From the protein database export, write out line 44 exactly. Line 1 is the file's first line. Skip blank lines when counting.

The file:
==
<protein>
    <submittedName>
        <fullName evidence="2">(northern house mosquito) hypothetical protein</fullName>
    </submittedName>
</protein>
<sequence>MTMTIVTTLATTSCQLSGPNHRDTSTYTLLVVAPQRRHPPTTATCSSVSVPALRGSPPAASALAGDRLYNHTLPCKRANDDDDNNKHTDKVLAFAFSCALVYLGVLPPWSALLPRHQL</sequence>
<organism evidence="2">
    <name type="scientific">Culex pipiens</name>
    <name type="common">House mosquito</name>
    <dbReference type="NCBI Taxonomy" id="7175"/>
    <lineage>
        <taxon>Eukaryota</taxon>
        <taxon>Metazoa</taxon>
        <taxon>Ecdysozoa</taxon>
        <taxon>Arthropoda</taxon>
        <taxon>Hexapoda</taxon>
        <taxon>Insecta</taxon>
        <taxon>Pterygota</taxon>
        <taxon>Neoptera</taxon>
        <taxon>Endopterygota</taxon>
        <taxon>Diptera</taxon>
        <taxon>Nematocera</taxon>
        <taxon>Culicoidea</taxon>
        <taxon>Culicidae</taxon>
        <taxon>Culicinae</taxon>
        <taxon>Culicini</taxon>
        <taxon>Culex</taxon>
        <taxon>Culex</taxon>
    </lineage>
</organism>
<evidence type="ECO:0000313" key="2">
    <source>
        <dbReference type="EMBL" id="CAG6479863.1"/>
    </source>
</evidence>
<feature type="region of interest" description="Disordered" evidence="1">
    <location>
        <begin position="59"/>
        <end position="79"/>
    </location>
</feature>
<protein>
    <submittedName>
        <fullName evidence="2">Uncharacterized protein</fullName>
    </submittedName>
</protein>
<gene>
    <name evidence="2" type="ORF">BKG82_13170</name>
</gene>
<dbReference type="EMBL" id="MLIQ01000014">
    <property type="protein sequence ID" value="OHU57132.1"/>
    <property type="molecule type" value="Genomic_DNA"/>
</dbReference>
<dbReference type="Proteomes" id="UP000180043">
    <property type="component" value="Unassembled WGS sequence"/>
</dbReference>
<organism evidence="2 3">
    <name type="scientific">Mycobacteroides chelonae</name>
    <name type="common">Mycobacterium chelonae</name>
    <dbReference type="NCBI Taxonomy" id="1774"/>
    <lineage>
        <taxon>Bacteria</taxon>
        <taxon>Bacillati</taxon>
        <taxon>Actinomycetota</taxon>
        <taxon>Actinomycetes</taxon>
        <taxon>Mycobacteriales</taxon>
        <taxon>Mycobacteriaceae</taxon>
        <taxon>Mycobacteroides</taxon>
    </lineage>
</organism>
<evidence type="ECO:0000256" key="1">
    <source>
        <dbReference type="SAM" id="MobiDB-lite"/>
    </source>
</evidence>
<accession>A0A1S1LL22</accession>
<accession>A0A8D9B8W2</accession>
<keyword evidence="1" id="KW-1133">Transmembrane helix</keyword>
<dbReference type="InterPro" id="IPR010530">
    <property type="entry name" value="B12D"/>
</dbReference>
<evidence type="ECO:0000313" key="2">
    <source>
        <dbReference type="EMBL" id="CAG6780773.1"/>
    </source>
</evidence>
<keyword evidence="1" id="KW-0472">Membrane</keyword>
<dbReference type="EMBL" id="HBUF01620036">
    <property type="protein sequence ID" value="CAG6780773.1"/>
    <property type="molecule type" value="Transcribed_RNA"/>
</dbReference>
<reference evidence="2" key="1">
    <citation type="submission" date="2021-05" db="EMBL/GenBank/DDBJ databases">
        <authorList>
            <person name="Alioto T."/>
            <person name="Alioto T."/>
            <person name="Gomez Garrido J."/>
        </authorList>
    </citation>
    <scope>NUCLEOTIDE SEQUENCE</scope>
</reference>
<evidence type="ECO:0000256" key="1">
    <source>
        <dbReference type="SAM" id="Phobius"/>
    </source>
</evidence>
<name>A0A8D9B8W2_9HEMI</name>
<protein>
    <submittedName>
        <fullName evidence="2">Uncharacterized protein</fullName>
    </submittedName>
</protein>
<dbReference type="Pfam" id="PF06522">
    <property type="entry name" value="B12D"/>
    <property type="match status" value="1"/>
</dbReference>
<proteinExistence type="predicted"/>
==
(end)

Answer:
        <fullName evidence="2">Uncharacterized protein</fullName>